After three years of bloody interfaith conflict, a fragile peace
is taking hold in the Indonesian province of Maluku.
Word of a recent peace agreement sparked euphoria in the streets
of Ambon, the provincial capital, and people are venturing into
neighborhoods they were long afraid to enter, crossing battle lines
that seemed set in stone. "The borders just collapsed and people
started walking all over the city," says a foreign observer.
For Indonesia, a majority-Muslim nation struggling to accommodate
religious tolerance and democracy, the fragile peace is seen as a
test case of whether Christians and Muslims alike can start trusting
public institutions more than communal loyalties.
"The problem in Indonesia is that we can't rely on the formal
institutions, whether it's the parliament or police or government in
general," says Umar Juoro, a political scientist in Jakarta. "In
areas like Maluku where the social institutions can't deal with a
crisis, there's always potential for this kind of conflict."
The conflict started with a spat over a bus fare but spread like
a brushfire to nearby islands. Since 1999, it has claimed more than
5,000 lives, and created 500,000 refugees - one-quarter of the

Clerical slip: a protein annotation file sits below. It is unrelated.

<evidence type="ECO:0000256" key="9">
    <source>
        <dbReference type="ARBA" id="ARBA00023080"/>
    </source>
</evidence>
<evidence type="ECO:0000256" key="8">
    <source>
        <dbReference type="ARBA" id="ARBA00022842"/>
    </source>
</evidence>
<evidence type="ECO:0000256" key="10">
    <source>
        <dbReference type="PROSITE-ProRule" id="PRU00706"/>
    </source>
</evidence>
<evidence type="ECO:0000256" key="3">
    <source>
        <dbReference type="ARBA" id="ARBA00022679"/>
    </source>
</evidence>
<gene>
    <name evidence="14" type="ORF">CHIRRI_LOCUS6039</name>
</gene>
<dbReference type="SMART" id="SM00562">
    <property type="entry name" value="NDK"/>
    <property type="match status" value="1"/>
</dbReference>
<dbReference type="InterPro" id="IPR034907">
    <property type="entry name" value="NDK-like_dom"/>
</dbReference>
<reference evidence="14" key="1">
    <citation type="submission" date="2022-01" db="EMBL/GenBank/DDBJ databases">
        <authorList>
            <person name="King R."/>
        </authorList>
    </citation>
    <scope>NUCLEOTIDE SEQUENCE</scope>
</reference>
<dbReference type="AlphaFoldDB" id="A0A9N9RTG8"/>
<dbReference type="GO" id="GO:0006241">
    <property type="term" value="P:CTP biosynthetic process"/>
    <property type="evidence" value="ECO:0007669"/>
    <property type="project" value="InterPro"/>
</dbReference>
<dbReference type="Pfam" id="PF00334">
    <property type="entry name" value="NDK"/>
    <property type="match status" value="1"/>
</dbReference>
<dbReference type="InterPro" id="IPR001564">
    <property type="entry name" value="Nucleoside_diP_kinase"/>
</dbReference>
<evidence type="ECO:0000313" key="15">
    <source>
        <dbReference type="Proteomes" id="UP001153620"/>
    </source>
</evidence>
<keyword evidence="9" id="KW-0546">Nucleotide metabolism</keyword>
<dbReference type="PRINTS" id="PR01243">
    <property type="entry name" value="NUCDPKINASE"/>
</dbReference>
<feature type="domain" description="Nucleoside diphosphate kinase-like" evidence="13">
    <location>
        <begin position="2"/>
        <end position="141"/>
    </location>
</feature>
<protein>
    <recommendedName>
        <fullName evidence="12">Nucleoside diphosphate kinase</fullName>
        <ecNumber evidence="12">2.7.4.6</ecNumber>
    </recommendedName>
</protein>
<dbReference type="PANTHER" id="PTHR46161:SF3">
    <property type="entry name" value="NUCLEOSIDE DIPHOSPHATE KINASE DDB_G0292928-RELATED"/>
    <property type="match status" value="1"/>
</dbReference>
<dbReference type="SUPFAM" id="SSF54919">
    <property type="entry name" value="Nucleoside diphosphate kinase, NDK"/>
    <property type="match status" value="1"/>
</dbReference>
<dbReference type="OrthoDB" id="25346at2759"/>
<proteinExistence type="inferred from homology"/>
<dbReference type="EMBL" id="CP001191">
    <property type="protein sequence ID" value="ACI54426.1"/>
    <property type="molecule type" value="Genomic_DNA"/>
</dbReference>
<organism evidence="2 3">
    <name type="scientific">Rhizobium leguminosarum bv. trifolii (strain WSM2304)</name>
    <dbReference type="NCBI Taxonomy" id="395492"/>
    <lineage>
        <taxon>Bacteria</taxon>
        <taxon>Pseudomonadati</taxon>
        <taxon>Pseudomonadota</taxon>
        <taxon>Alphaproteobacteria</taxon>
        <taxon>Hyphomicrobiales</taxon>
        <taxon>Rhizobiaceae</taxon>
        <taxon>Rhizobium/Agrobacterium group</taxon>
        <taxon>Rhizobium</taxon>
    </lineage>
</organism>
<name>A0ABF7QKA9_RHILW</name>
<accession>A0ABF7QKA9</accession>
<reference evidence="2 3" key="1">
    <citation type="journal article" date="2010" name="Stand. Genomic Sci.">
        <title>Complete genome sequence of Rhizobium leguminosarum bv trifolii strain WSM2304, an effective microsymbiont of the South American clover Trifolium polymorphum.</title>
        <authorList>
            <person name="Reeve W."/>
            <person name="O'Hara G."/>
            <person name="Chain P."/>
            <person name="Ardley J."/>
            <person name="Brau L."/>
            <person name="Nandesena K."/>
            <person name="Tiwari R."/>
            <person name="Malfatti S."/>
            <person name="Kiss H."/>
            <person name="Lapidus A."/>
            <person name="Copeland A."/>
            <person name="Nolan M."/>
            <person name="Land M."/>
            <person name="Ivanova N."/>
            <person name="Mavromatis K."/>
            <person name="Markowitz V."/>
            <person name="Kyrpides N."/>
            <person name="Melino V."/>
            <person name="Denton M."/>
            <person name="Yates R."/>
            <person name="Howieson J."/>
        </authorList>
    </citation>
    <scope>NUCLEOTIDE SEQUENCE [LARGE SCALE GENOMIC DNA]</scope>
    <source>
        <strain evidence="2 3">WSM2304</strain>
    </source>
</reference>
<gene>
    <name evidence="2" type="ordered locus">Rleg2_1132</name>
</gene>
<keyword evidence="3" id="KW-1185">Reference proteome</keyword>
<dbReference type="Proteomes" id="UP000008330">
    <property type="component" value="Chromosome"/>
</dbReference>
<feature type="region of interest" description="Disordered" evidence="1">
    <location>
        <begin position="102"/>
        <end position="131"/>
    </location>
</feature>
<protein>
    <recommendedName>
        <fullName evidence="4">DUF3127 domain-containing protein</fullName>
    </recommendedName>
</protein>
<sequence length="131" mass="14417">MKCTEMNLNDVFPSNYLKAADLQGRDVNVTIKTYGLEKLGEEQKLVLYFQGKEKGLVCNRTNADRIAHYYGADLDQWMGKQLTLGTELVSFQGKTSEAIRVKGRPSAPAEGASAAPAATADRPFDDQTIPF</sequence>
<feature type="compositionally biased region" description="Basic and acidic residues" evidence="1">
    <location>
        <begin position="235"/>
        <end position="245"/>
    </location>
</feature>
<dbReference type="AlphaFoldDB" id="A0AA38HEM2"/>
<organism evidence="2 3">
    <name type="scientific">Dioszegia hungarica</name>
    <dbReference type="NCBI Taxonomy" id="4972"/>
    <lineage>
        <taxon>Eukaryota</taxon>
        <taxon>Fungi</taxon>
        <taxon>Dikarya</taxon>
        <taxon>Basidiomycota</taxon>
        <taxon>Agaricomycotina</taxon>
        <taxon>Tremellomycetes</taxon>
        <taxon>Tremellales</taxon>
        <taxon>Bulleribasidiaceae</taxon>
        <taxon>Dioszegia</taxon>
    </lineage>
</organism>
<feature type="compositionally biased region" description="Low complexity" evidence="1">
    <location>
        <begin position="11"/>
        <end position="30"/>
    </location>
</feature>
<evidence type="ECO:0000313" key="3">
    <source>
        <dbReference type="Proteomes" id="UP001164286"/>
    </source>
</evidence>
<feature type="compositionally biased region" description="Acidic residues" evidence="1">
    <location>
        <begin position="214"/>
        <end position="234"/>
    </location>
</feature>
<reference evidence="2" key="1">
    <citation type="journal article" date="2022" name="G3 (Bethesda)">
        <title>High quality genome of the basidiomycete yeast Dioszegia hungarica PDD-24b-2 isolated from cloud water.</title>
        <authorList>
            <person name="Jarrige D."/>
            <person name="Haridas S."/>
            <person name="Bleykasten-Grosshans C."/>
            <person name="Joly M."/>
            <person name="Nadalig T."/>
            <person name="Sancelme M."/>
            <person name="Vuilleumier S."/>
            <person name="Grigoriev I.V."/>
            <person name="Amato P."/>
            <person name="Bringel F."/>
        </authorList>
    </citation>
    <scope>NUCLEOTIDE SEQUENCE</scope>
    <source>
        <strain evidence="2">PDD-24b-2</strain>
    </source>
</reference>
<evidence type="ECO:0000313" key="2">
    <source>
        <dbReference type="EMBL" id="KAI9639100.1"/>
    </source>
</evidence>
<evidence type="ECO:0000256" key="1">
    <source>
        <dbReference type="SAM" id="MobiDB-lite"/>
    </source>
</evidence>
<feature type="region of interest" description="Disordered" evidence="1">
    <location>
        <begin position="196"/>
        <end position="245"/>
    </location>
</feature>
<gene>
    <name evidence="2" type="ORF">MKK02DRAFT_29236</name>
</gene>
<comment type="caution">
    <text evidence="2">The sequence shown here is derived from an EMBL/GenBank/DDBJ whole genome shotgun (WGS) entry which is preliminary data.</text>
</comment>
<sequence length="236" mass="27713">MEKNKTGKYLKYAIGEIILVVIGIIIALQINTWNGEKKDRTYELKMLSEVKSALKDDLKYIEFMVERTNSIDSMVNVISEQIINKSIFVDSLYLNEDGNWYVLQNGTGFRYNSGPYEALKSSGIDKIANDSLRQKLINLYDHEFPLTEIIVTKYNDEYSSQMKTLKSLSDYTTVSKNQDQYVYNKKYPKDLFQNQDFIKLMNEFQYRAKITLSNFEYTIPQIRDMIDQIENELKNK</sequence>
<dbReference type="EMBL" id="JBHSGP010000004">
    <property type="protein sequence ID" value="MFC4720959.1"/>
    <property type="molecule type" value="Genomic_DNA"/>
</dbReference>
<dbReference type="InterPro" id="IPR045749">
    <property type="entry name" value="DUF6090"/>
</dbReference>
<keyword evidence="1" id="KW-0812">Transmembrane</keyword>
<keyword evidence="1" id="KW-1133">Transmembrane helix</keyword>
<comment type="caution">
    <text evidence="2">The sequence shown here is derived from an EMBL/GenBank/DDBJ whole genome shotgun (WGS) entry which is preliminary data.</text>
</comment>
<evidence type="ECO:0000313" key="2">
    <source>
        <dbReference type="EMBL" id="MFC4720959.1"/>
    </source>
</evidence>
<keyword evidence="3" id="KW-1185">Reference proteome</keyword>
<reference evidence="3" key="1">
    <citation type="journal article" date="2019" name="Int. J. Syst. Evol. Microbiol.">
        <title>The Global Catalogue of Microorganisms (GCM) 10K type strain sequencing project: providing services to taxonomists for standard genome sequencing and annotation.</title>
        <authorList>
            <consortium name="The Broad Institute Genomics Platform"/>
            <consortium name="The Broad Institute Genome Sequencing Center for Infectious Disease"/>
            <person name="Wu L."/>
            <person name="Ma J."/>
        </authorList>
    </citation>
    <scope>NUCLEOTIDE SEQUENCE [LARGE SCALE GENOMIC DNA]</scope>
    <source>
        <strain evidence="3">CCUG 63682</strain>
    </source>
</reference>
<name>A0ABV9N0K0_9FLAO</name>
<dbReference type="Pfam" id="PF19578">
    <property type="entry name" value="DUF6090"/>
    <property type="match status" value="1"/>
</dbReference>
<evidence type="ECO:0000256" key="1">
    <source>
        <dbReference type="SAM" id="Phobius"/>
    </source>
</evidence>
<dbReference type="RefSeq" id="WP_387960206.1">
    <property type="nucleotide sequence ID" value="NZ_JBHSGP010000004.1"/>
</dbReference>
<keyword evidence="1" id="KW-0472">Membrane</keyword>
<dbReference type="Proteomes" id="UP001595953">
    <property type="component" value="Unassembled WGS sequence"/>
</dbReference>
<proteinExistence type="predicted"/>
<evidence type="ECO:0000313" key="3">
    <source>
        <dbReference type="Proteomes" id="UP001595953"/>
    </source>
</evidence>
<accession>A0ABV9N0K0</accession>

Three years of conflict have divided this city of Christians and
Muslims into "ethnically cleansed" neighborhoods with barricades and
armed checkpoints that yield little neutral space. Weeds choke the
charred skeletons of razed houses along the city's religious fault
In Ambon, people are finally regaining a sense of normal life -
one that doesn't feature nightly gun battles and bomb blasts. Street
markets in the neutral zone between the two communities are
flourishing, and public buses are running across former battle
But a recent incident shows how tenuous the budding trust can be.
For Elizabeth Pieters, who lives in a Christian neighborhood, the
detente meant an unexpected opportunity to shop in Matahari, a
department store that lies only 300 yards from her house in a Muslim
On a recent Saturday morning, she walked to the store for the
first time in three years and found it abuzz with Christian and
But trouble was brewing further down the road, where a motorbike
convoy of noisy Christian youths, some of them drinking alcohol,
disrupted midday prayers at a large mosque.
When a group of Muslim students came out to complain, a fight
broke out and a Christian motorbike was set alight. Suddenly, the
tentative peace was shattered. Christians scrambled to their own
area, and Muslims poured into the streets. …